Review: Supplement to How to Write a Family History

Charles Darwin. 1 negative : glass ; 5 x 7 in....

A Supplement to How to Write the History of a Family: A Guide for the Genealogist. By W.P.W. Phillimore. London: the Author. 1896.

This is a continuation, pagination, included, of two previous editions of the volume. The author had decided to revise the earlier editions, but due to some inspiration, made a supplement to the second edition, instead. The chapters in the earlier volumes are referenced in this supplement, but due to the lack of the earlier edition online or in a library nearby, I can’t say how well linked they are.

Mr. Phillimore is perhaps better known as the publisher of many compilations of parish records, marriage, death, and birth, for various parts of England. These compilations, many of which are also available online now, are valuable resources. The presence online of the previous editions of this book would be more greatly appreciated, since the chapters and sections lack continuity in many cases.

There are numerous additions to the lists of records to be consulted by a genealogist. Some of these records perhaps don’t exist anymore due to age and the vagaries of time and war, but are valuable references to things that people used in their own studies. Some of the more interesting bits from other studies, such as biological science and law might also be helpful to serious researchers in other fields.

The notes on anthropometry are interesting as they formed the basis in later years for the study of eugenics, a practice used for racial and ethnic discrimination. The biological aspect of the study is Darwinian or Malthusian and reminds me of the study of peas in grade school. 🙂 The previous editions must have included much more of the same or more along these lines as Charles Darwin’s theories were published about the same time as they were.

They typography for the volume is interesting. It includes several “swashes” and ligatures to characters which add a dimension to what might seem to be an ordinarily boring old book. The typeface seems to be a form of Bembo, a classic typeface for scholarly work. It is an easily read face which adds character.

Due to the age of the writing and the content, with all of its period biases and knowledge gained to date by the author, the book has a sort of quaint feel to it. The additions to the pages seem like marginalia, but are meant to be addenda, much the same as notes made by a student continuing their study by writing in the book itself. (Personally an unwelcome practice, as it will reduce the book’s resale value.)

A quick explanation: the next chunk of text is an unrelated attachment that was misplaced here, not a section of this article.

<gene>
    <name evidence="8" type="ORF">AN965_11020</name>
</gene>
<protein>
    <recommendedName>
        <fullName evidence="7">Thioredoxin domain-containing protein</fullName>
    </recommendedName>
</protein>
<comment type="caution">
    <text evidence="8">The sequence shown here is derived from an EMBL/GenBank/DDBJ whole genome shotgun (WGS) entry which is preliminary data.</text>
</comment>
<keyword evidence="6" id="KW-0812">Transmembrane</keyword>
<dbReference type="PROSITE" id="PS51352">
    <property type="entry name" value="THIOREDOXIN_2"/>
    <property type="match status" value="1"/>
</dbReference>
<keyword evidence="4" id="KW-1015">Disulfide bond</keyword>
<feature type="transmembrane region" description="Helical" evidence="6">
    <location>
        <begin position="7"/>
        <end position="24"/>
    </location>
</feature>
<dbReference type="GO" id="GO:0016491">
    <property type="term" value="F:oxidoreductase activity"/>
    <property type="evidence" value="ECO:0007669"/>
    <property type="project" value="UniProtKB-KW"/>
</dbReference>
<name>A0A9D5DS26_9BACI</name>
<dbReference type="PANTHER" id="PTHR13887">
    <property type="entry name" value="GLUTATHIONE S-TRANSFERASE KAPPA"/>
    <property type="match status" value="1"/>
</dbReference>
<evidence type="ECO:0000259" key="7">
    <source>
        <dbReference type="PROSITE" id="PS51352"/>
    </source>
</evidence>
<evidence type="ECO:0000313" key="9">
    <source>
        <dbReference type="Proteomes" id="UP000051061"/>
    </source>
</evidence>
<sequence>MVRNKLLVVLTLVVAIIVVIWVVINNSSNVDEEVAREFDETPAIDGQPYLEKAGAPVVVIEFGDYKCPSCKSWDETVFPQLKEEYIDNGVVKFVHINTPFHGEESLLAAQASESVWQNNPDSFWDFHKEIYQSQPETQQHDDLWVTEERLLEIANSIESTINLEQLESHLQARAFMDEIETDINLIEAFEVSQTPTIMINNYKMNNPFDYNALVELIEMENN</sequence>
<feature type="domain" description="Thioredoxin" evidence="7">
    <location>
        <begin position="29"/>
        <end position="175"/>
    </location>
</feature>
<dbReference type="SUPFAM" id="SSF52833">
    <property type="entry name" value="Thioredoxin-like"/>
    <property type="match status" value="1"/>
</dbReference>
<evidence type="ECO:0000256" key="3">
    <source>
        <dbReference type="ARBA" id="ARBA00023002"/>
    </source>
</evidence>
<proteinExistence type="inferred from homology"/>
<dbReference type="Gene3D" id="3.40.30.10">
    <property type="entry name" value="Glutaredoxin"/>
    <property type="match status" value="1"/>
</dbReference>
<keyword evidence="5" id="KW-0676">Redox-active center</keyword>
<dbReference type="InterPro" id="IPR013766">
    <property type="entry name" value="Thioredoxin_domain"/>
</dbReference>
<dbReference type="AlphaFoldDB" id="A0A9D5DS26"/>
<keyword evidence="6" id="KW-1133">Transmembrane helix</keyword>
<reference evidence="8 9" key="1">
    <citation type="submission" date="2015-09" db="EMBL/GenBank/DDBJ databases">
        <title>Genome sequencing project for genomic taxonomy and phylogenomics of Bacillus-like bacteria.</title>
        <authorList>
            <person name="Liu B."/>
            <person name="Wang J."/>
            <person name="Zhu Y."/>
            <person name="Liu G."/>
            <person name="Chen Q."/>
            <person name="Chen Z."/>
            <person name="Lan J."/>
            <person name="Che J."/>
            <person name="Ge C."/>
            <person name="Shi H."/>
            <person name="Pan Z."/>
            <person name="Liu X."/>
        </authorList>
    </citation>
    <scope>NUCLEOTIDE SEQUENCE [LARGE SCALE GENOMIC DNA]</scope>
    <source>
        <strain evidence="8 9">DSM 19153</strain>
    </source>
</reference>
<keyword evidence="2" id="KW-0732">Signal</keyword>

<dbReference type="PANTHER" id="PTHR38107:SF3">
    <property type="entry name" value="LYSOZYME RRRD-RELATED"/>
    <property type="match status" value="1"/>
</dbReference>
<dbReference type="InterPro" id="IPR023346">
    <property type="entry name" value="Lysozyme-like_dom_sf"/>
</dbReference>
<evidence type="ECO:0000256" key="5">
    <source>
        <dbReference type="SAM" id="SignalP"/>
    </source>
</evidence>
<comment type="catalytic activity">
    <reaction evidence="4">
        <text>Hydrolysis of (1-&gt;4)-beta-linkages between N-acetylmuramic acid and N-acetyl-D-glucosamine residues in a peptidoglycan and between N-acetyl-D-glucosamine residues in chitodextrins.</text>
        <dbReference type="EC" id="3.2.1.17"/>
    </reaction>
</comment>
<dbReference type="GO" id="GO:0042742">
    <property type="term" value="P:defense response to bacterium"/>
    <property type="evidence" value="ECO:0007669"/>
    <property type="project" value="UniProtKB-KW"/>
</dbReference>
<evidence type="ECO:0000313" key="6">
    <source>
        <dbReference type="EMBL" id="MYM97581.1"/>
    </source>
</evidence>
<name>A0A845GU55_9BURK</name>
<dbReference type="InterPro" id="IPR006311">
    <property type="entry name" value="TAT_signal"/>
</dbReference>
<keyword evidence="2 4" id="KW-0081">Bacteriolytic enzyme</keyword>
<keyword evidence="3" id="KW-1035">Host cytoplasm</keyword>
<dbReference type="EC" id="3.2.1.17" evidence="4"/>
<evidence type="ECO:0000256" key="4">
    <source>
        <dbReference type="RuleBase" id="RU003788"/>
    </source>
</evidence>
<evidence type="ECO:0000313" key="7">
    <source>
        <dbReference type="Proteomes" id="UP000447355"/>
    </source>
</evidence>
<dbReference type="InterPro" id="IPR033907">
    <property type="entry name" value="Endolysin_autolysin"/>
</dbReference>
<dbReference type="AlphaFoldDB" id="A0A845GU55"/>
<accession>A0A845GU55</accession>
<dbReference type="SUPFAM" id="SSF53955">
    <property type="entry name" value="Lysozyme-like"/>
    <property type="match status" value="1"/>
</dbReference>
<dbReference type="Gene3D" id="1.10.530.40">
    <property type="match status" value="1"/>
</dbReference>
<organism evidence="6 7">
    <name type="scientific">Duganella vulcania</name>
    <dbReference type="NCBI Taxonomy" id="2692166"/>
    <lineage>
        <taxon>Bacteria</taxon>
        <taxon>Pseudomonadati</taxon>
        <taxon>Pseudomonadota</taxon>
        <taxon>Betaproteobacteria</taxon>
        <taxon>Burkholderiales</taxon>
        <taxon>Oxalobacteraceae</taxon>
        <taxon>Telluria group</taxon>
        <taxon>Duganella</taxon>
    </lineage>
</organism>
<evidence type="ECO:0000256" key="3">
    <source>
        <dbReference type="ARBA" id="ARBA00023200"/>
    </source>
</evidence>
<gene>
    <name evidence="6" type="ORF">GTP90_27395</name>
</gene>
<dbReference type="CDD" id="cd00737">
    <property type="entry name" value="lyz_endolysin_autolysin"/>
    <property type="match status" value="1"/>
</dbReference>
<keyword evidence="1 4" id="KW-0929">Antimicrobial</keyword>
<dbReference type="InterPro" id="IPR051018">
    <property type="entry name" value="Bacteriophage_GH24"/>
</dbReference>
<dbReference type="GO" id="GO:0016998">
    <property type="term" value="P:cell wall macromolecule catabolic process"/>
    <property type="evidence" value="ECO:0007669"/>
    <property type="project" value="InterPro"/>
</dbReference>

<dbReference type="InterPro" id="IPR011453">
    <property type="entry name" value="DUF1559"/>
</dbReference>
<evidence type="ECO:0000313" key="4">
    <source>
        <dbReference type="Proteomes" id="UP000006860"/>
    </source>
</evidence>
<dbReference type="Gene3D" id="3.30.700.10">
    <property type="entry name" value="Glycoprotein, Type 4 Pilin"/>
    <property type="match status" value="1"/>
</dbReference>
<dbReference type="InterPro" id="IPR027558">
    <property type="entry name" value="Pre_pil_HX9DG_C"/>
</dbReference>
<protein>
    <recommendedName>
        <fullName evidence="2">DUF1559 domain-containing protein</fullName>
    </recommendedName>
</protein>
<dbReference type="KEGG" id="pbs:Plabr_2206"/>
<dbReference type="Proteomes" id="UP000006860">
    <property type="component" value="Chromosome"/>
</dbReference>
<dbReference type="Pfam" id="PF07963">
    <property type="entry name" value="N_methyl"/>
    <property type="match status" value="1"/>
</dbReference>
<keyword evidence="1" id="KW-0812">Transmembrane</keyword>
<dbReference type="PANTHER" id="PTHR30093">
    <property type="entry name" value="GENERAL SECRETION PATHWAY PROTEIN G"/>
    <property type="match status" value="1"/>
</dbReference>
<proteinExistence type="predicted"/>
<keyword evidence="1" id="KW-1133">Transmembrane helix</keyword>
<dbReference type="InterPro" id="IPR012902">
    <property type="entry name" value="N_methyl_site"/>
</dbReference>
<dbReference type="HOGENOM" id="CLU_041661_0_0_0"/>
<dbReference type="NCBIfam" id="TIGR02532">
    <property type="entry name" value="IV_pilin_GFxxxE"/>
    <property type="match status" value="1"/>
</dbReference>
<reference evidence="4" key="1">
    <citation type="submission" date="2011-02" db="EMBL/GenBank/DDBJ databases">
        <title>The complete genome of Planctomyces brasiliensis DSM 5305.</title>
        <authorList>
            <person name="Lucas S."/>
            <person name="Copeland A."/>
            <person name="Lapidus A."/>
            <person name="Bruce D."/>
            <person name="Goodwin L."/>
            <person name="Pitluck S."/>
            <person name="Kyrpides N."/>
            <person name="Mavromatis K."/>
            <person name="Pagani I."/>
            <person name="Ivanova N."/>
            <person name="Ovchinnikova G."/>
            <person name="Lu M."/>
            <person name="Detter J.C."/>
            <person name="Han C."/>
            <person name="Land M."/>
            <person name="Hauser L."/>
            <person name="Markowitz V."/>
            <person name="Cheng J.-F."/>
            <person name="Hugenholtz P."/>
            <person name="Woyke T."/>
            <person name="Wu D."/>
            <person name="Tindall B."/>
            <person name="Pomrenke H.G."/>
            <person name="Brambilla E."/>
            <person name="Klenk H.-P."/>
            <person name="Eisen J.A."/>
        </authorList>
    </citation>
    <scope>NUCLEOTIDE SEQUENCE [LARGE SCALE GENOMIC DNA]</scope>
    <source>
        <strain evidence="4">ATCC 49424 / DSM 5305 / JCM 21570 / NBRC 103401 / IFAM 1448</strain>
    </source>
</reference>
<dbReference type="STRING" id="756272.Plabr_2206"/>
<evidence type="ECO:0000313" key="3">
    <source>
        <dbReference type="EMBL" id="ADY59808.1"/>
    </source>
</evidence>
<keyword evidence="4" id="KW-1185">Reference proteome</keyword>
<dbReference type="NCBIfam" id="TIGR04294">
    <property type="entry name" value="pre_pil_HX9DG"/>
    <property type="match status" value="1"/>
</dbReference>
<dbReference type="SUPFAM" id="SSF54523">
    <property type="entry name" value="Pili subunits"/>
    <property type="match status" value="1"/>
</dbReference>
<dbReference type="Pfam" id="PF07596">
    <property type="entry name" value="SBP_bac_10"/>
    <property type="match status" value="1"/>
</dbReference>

The lessons learned and the knowledge one will gain from having this unique perspective is invaluable, however. Knowing what records existed at the time and how they were used will give you a keener insight into the published genealogies from years past.

This book is freely available on Google Books.

© 2012 N. P. Maling — Sea Genes – Family History & Genealogy Research

Resources to replace a deceased FHC

Green Lake Branch, Seattle Public Library, Sea...

Image via Wikipedia

Family History Centers, or FamilySearch Centers, are a less and less used resource. Why? One writer, Mike Voisin, discusses the realities of their use, and I’ve also written about the subject — The New (Ir)Relevance of FamilySearch. One critical example of their resources I’ve used is in A Brief Genealogy of the Maling Family.

Some areas of the country may or may not have access to the resources I do, but here are some sources I use that we can all share.

Private foundations can be handy. Seattle has the Fiske Library, cataloged on WorldCat.

Local and regional genealogy and history societies are great resources. The Seattle Genealogical Society has an improved website and their catalog is online.

The Seattle Public Library has great, nationally recognized genealogy and special collections departments.

The University of Washington’s Suzzallo/Allen Library history and special collections are geared toward academic use, but contain lots of useful material.

The National Archives and Records Administration facility here in Seattle, is a national resource.

Sites like the Internet Archive, and Google Books have content which FamilySearch is trying, and failing, to duplicate.

A great example of how these resources are used is HistoryLink.org. Researchers working with HistoryLink.org’s site focus on materials found in all the above resources, and more. Are these resources available to researchers at an FHC? More likely than not, no. Are they better resources? More direct, original, and primary? Yes.

The librarians and collections curators at these research facilities are far more knowledgeable about their materials and other resources than the volunteers you find at the Family History Centers. These folks will help you decide what is appropriate material, given their area of expertise, and point you to other potential resources. I’ve never been able to get that kind of help from an FHC volunteer.

Will I miss the demise of a local FHC? No.

How-to Genealogy: Google tip

When searching with Google, you can exclude certain sites that insist on advertising within the content of their pages, like ancestry.com and wikitree.com. To get rid of those results and cut down on the number of hits by several hundred to several thousand, use a search including this:

-"ancestry.com"

or

-"wikitree.com"

You will get better results and see more potentially relevant info, too.